A unique new anti-shooter game of collection and avoidance by Felix Reidl. You have two minutes to collect as many yellow squares as possible, while various gun turrets try to mow you down. Whenever you start to feel overwhelmed, you should hit [Space], which instantly ends your game and adds up your score. If you don't hit the space bar in time—and this is important—you don't get any points. You have only one life, and if you die, your score is zero.
Ragdoll Cannon 2 is, rather logically, the sequel to Ragdoll Cannon (as teased by the release of Ragdoll Cannon 1.5). That's some no-nonsense naming, there. What designer Johnny_K might lack in titling, however, he more than compensates for in gameplay.
In this whiteboard strategy shooter, pilot a helicopter to defend against the red army's tanks, planes and other heavy artillery that shoot the crap out of you. Bomb the war factories for the sake of all markers of every color! There's something that takes off in the imagination when playing games like this that look like pen and paper—something has come to life that you're used to seeing static.
Amorphous+ is an overhead arena combat game that casts you in the role of a little bald human character with a ridiculously over-sized sword: the Splat-Master 9000. This weapon is tailor-made for fighting Glooples, which are basically man-sized soft-skinned green blobs of goop.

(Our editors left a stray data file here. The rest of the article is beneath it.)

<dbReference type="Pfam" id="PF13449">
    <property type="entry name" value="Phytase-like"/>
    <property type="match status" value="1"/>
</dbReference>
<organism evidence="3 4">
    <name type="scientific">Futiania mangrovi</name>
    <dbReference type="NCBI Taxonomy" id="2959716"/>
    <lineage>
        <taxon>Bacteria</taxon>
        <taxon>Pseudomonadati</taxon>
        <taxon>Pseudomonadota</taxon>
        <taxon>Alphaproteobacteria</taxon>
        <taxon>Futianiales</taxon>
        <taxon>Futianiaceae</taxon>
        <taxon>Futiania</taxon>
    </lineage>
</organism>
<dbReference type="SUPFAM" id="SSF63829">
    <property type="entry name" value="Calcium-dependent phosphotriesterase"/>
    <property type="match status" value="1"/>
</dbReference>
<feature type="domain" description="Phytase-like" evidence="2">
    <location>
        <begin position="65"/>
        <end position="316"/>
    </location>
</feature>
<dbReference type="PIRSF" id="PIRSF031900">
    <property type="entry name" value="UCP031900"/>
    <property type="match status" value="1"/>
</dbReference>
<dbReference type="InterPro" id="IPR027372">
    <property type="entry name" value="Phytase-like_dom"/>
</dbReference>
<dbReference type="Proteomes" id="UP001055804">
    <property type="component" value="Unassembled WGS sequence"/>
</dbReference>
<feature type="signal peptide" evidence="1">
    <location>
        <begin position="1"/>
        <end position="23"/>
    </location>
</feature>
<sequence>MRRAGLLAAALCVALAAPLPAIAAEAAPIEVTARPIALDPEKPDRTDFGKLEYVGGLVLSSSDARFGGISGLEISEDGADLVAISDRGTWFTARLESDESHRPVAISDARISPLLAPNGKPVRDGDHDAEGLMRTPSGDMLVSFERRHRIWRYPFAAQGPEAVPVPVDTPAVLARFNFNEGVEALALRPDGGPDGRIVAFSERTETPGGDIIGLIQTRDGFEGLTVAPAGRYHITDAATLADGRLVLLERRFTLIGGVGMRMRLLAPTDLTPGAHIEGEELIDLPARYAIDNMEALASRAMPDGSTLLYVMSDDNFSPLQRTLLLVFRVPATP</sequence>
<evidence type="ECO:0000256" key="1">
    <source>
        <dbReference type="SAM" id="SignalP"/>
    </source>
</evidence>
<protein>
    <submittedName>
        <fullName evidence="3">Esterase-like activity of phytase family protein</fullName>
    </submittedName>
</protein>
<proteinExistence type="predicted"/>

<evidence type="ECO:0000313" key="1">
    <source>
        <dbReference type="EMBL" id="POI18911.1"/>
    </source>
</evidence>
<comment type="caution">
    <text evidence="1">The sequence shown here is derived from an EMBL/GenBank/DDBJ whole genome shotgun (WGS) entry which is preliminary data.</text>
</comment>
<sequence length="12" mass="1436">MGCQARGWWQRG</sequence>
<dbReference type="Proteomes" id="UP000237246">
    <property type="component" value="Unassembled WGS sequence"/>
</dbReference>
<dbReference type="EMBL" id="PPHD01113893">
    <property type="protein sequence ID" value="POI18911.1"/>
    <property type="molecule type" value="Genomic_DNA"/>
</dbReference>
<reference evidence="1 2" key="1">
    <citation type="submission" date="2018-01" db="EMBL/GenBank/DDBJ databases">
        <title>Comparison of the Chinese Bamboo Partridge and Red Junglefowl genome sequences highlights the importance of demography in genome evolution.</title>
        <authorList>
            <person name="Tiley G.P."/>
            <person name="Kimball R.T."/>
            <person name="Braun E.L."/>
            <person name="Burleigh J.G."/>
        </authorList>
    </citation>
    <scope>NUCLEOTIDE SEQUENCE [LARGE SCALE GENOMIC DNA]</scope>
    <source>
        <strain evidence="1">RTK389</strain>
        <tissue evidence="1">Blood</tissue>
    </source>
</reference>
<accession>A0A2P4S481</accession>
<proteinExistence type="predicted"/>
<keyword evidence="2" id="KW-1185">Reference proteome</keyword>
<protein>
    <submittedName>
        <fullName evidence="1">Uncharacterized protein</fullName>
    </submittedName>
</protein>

Amaaxla's Gravity 2 is a physics-based platform game of momentum and gravity. The objective is to collect crystals and reach the exit of each level. Collecting crystals is very important in that they allow you to purchase things in the shop and unlock other levels.
Curse you, Kable Monck, and the no-good game you rode in on. Evito Ball. PAH! There's a treacherous name if I ever heard one. Did you realize that it anagrams into A VILE BLOT? This evil little game comes with 80 treacherous levels that will have you climbing the walls before long. Trust me.
Ninja Kiwi have a sense for a great concept, and the courage to follow through on their own silly impulses. "Monkey Pops Balloons with Darts" is a fantastic tag line, and so is "Robot Smashes Pianos with Shovel". While most game-makers bend over backwards to create a consistent, recognizable environment (even when that environment is completely abstract), it's refreshing to play a game fueled by pure whimsy as you will see in Robomaro.